The fragility of women’s rights in Afghanistan

“But can we trust the Taliban on women’s rights?” has been a favorite question of journalists in recent years. The answer used to be “no”; the answer now is that it doesn’t matter much. The The Taliban have returned to powerand dealing with them is the reality, again, for Afghan women and girls.

It has become a cliché over the past decade to say that Afghan women faced an uncertain future as the Taliban constantly expanded their territory. On August 16, some of the uncertainty ended, replaced by fear and despair, when President Ashraf Ghani fled the country and the Taliban, triumphant after taking most of the rest of the country, entered Kabul, the capital.

the taliban tweet these daysIt is new, but other than that, not much has changed. When they wanted to appear presentable to the international community during the negotiations in Doha, her rhetoric on women’s rights changed. Them fiance allowing girls to study and women to work, but usually with a vague caveat along the lines of “as permitted by Islam”.

Afghan women find themselves in the untenable position of looking to the “international community” for help. But these countries, chief among them the United States, are licking their wounds after two decades of military failure, and almost to the exit. Most likely they wish they had never seen Afghanistan.


Even as Taliban leaders offered somewhat softer rhetoric on women’s rights, there was still a huge disconnect between what they were saying in tv interviews and what they did on the ground, where their commanders often imposed strict rules that contradicted their leaders’ assurances. Local commanders have, in recent months and years, sometimes taken action, such as completely closing girls’ schools, even for girls of primary school age. The world saw, when they ruled from 1996 to 2001, how marginal the Taliban’s views were of what Islam allowed. Them banned almost all education for women and girlsimposed punishments including stoning, whipping, and amputation, and women confined to their homes unless they were escorted by a male family member, which denies them access to most jobs, or even a ride.

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In recent weeks, as Taliban forces have surged triumphantly across the country, the pretense of restraint was felt to be over, with alarming reports emerging from schools closures, movement restrictionsand women forced to quit their jobs. The Taliban spokesman has followed promise respect for women’s rights, but his claims ring more hollow than ever.

Countries leaving Afghanistan have claimed that they will influence the Taliban based on a need for development aid or a desire for Taliban legitimacy and recognition. These can be useful levers, or they can be illusions. Carefully targeted sanctions and aid conditionality, along with UN mechanisms such as UN Security Council actionsthe continued participation of the International Criminal Court, the treaty bodies, the special rapporteurs and the role of the UN mission assistance to Afghanistan present some other opportunities, if the Taliban are susceptible to such influence.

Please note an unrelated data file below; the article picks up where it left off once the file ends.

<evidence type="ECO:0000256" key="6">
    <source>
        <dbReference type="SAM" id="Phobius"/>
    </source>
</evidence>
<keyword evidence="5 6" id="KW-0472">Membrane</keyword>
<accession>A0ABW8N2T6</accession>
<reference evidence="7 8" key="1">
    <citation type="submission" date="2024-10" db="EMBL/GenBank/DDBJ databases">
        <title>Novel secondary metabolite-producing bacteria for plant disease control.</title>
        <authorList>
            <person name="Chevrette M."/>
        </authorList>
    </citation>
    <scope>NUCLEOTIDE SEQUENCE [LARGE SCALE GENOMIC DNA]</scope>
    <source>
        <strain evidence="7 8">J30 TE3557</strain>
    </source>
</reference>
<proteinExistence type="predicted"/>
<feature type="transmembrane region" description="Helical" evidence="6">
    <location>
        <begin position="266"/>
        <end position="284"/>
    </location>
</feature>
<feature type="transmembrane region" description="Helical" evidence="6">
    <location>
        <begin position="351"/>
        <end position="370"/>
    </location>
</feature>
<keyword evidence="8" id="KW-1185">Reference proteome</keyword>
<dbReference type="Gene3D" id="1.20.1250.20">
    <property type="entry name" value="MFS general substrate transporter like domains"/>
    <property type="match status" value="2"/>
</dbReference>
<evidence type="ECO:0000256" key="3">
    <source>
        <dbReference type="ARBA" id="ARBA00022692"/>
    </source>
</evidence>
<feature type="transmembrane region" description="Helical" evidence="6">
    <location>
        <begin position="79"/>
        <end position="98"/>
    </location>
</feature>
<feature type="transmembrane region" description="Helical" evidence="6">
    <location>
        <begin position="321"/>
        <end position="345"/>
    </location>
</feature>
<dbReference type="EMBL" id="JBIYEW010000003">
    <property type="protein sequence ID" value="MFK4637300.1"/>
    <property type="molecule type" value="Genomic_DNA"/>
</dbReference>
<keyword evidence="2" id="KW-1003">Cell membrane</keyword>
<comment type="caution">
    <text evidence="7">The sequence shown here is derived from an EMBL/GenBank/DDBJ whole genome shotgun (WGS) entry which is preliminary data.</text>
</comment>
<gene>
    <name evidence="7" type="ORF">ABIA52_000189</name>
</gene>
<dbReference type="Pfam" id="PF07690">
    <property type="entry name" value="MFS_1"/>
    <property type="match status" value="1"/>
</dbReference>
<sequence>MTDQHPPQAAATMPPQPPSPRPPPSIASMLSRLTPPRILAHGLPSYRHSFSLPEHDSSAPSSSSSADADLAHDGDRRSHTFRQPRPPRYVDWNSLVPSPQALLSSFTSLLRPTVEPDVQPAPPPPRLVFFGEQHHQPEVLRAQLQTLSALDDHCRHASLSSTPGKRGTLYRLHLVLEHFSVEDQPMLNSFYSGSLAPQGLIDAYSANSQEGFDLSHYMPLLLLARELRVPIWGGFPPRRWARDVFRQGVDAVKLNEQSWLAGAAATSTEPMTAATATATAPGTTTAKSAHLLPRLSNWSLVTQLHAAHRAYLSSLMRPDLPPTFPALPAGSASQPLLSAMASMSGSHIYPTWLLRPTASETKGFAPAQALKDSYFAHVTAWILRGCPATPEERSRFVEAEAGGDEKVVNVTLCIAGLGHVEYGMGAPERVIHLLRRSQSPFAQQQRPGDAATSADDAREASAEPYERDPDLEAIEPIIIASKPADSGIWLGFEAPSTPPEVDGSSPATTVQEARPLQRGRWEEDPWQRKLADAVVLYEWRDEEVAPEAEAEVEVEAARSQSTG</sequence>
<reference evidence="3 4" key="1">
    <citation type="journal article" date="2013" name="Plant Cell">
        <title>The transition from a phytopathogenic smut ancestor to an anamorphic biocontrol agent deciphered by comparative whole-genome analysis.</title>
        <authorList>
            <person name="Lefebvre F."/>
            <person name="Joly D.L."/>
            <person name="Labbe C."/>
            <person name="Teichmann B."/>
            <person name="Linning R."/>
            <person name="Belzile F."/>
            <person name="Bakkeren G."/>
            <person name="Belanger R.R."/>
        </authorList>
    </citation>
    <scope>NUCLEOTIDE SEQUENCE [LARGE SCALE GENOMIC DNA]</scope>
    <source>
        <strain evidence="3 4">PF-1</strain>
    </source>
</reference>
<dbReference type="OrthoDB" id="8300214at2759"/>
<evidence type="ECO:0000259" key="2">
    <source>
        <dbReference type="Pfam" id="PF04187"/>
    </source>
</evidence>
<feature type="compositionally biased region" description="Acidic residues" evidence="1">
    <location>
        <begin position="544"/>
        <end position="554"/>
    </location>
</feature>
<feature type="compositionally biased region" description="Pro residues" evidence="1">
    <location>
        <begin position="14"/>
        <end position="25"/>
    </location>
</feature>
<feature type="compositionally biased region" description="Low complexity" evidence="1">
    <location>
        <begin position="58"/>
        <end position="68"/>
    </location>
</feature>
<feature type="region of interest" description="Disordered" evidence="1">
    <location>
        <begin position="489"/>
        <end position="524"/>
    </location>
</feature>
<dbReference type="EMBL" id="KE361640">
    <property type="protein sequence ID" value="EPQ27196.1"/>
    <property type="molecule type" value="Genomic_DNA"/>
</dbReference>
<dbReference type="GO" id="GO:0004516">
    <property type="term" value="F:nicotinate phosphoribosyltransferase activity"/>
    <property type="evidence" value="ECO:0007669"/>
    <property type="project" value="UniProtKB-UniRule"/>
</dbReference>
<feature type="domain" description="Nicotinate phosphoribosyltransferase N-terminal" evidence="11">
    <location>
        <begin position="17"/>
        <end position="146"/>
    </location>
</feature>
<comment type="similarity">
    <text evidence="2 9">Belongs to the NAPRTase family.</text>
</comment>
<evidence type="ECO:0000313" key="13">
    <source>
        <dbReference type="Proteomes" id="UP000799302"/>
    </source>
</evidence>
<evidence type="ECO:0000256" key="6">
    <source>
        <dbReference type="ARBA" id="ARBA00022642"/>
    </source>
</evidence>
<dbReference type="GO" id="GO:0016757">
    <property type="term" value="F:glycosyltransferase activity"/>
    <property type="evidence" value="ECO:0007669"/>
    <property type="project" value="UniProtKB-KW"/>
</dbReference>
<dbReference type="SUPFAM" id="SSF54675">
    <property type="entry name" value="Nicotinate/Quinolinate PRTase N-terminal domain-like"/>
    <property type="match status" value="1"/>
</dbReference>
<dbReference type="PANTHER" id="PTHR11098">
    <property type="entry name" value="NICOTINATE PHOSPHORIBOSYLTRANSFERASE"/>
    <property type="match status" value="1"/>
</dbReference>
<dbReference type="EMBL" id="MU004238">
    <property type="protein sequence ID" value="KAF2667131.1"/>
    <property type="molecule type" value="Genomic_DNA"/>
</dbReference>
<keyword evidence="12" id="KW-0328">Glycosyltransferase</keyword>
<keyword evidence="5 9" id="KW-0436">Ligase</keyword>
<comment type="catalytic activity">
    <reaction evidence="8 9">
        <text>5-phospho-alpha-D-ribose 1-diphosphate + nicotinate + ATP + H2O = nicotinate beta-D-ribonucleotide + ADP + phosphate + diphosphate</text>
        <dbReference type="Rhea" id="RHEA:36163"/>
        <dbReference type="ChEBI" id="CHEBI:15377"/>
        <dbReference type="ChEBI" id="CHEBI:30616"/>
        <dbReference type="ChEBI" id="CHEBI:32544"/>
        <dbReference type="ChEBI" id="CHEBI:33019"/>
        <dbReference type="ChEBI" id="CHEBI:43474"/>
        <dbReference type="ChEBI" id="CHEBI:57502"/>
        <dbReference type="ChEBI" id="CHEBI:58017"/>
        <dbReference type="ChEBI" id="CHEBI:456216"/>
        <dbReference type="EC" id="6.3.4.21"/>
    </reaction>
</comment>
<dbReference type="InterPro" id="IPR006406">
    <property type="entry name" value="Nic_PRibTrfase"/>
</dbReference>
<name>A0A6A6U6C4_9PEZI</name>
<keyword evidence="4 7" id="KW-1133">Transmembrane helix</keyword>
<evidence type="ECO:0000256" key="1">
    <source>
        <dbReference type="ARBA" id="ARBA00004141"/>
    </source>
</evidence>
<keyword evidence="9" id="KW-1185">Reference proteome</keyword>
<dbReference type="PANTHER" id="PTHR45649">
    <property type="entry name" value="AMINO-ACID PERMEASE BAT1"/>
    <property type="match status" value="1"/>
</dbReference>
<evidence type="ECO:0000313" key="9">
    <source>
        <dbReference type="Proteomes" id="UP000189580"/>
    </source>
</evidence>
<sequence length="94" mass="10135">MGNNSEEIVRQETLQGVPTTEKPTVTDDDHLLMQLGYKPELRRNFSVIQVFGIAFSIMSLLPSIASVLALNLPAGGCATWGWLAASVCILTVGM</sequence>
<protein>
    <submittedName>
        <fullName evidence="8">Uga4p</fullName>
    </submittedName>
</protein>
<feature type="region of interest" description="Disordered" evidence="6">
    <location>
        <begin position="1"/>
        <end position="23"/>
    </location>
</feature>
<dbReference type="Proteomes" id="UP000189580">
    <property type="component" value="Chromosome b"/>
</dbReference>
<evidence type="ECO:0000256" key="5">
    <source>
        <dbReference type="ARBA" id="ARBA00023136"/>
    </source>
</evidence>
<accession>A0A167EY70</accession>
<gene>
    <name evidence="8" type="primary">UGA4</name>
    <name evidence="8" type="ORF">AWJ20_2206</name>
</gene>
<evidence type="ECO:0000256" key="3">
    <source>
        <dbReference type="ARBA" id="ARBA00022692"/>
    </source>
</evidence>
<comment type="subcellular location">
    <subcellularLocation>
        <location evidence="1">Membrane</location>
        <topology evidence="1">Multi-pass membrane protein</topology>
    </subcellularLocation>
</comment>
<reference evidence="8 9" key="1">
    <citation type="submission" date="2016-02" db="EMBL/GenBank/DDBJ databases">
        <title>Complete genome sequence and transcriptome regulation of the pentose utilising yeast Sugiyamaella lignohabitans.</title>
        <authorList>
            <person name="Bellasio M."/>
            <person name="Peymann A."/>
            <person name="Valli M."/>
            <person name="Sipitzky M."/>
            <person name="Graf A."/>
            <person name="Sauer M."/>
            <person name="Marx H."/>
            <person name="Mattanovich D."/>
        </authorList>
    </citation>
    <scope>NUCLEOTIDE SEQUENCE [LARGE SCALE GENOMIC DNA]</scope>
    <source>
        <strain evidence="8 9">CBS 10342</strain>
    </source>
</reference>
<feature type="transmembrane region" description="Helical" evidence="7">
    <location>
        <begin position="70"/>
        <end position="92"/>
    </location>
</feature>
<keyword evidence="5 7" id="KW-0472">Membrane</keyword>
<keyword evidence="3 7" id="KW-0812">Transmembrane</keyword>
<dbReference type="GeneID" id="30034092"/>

Another challenge is the limits of political will, especially on women’s rights. some countries, included Sweden and Canada, which have played important roles in Afghanistan, have claimed to have a feminist foreign policy, but even these have remained alarmingly silent as Afghan women watched in horror as the Taliban triumphed. Over decades of international presence, troop-contributing nations talked lip service and cash for women’s rights, but rarely political capital, and over time lip service and cash they also decreased. In 2011, the Washington Post reported on how efforts to support women’s rights were being cut from American shows. quoting an official who said: “All those pet rocks in our backpack were bringing us down.” Financing of US aid to Afghanistan it fell from $16,748 million in fiscal year 2010 to $3,120 million in fiscal year 2021.

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Mahbouba Seraj, a longtime women’s rights activist in Afghanistan, responded with a bitter laugh when asked by an interviewer what message she had for the international community. “I’m going to say, really, be ashamed.,” she said. “I’m going to tell everyone, shame on you.”

In the days after 9/11, images of Afghan women in flowing blue burqas helped sell war on voters around the world. laura bush gave a radio address on Afghan women and Cherie Blair gave a speech, imploring the world and Western governments to focus on giving Afghan women and girls a ‘voice’. Today, 20 years later, a generation of Afghan girls and young women have grown up thinking of the days of the Taliban as a dark shadow from their mother’s past, not a cycle that could rob them of their future.

The international community’s toolkit is limited and its political will is questionable. But as shocking as the Taliban’s abuses of women were in 2001, they are even more shocking now. Women around the world have fought for their rights, with mixed but important successes. In the last 20 years, women and girls in Afghanistan have enjoyed a certain amount of freedom and are demanding more. Standing by the side of Afghan women in their struggle and finding the tools to put pressure on the Taliban and the political will to do so is the bare minimum that the international community can do.